Gold was first discovered along the Tuolumne River in Stanislaus County, California, in about 1850 by a group of men from France. They named their camp French Bar since they found the gold on a sandbar in the middle of the river.
|Historic Louie's Place|
After a series of destructive floods along the river during 1851 and 1852, they moved about one mile upstream to get away from the flood plains. Their new community was founded in 1852. In 1856, the name of the town was changed to La Grange. One source says this was in honor of Lafayette's country home. Another source said it was in honor of General La Grange of France. (Joseph Burton Vasche) The name is French and means "the barn" or "the farm". The town prospered as both a mining and agricultural community.
|Hammond and Bates Store|
By 1854, there were over 100 buildings in La Grange. For a time Bret Harte taught school here.
|La Grange Stagecoach Stop-iron doors typical of 1850s|
|Historic La Grange School|
La Grange became the county seat of Stanislaus County in 1856. Aside from its French population, the community included a significant Chinatown in its early years. At its height, the community had thousands of residents, but it was a largely lawless town. As the gold mining declined, so did the population. In 1862, Knights Ferry became the county seat.
On June 3, 1869, John Muir departed Le Grange (French Bar) with a sheep herder and a flock of sheep and headed for the headwaters of the Merced and Tuolumne rivers. He writes the folloiwing in his book "My First Summer in the Sierra". In chapter one, Muir describes leaving French bar and moving with the flock into the hills near Coulterville. "This morning provisions, camp-kettles, blankets, plant-press, etc., were packed on two horses, the flock headed for the tawny foothills, and away we sauntered in a cloud of dust: Mr. Delaney, bony and tall, with sharply hacked profile like Don Quixote, leading the pack-horses, Billy, the proud shepherd, a Chinaman and a Digger Indian to assist in driving for the first few days in the brushy foothills, and myself with notebook tied to my belt. The home ranch from which we set out is on the south side of the Tuolumne River near French Bar, where the foothills of metamorphic gold-bearing slates dip below the stratified deposits of the Central Valley". In Many ways, this experience moves him so much, that he writes eloquently of the Yosemite area. His books are read by Americans including President Theodore Roosevelt. Muir becomes the face of a new conservation movement to save the Yosemite and creation of Yosemite National Park. [Source: "My First Summer In The Sierra", by John Muir - HOUGHTON MIFFLIN COMPANY 1917]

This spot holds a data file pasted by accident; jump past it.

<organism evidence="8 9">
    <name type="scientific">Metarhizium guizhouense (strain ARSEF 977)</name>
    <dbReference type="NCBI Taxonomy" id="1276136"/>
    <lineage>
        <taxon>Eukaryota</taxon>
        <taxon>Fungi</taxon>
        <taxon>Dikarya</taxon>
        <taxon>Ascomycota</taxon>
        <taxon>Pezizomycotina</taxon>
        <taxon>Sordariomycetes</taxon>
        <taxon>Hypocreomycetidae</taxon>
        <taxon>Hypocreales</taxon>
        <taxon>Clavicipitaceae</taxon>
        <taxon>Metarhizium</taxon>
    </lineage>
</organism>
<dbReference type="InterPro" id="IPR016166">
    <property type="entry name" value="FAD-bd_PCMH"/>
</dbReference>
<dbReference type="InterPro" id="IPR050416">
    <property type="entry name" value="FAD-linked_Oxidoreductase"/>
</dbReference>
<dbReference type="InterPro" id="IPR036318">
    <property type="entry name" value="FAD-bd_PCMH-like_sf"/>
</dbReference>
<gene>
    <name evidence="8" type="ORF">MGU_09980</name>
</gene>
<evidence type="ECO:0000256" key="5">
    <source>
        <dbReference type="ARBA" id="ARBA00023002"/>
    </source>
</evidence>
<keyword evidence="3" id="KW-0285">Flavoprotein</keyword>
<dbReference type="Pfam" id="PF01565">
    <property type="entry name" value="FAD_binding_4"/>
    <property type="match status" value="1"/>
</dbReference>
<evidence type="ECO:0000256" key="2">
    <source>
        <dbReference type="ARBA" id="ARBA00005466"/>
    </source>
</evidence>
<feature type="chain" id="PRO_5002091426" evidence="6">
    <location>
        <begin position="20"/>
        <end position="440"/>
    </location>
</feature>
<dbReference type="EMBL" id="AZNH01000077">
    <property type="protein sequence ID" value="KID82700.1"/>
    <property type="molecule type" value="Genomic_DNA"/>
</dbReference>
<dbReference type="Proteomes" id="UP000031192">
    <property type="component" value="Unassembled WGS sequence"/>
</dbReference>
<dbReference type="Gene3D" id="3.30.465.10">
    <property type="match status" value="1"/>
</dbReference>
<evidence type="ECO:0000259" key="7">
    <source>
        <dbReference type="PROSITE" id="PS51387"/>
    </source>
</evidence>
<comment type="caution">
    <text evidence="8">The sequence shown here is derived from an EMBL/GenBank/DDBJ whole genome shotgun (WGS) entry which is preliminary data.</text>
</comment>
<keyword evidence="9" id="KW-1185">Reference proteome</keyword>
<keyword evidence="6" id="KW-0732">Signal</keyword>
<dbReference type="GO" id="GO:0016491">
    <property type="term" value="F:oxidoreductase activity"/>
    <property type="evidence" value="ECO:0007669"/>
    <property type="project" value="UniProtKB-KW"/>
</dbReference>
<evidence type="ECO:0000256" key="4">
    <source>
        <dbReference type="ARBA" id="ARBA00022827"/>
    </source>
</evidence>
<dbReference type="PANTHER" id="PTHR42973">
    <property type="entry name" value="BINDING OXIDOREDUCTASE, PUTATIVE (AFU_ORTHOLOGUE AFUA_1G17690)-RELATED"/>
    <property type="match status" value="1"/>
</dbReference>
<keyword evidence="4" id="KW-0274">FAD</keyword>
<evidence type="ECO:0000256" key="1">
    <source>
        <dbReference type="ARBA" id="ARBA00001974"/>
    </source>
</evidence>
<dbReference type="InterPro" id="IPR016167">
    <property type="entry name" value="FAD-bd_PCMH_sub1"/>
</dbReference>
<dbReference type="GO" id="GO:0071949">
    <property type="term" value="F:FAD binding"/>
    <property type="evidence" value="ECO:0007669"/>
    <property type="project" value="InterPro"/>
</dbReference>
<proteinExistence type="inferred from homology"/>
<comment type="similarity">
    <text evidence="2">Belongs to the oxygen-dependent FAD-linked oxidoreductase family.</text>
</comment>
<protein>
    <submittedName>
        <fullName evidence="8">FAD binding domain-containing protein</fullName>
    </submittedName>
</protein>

|Tuolumne Gold Dredge west of La Grange|
By 1880, mining had ceased with the exception of gold dredgers which continued to operate until the early 1950s. The dredging field extends westward from the town of La Grange along the Tuolumne River for nine miles. This district also includes a dredging field two miles to the south, on an older river channel, and surface "diggings" to the north.
The above is a photograph of the Tuolumne Gold Dredge, also known as the "Gray Goose", in La Grange, California, taken in 1980 just before it was shipped to the Alaska gold fields.
|St. Paul's Catholic Church|
La Grange is now a registered California Historical Landmark historic district. Today, a post office, a supermarket, an elementary school (as of fall, 2015, after a brief stint as a charter school, the public school was closed), and a High School (Don Pedro High School) still operate in La Grange. Also functioning is the oldest church in Stanislaus County, St. Louis Roman Catholic Church, with a cemetery containing tombstones dating to the mid-1800s. As of 2008 it has a population of 345.
What was a common occurrence in California counties held true for Stanislaus County. Its first county seat was Adamsville, a community along the Tuolumne River near where it joins the San Joaquin River, but it was shortly moved to La Grange in the eastern part of the county—the gold fields. The county seat was next moved a little farther west to Knights Ferry, also near where gold was found in Stanislaus county. In 1871, it was moved away from the gold-rich foothills to the brand new railroad town of Modesto in the valley. By then, the focus had turned from gold to agriculture. Modesto is still the county seat today.
In 1869, the year in which my novel, Cole, is set, both La Grange and Knights Ferry were active and well-known towns. Modesto did not exist. However, a secondary plot in this book is the struggle over who will be the power behind the railroad coming to this part of California.
To find the book description and purchase link for Cole, book 8 in the Cupids and Cowboys series, please CLICK HERE.
La Grange Historical Plaque, State Department of Parks and Recreation in cooperation with Morada Parlor No. 199, Native Daughters of the Golden West, October 13, 1984
Display regarding La Grange and Gold Mining in Stanislaus County at McHenry Museum, Stanislaus County, California
Wikipedia, La Grange, California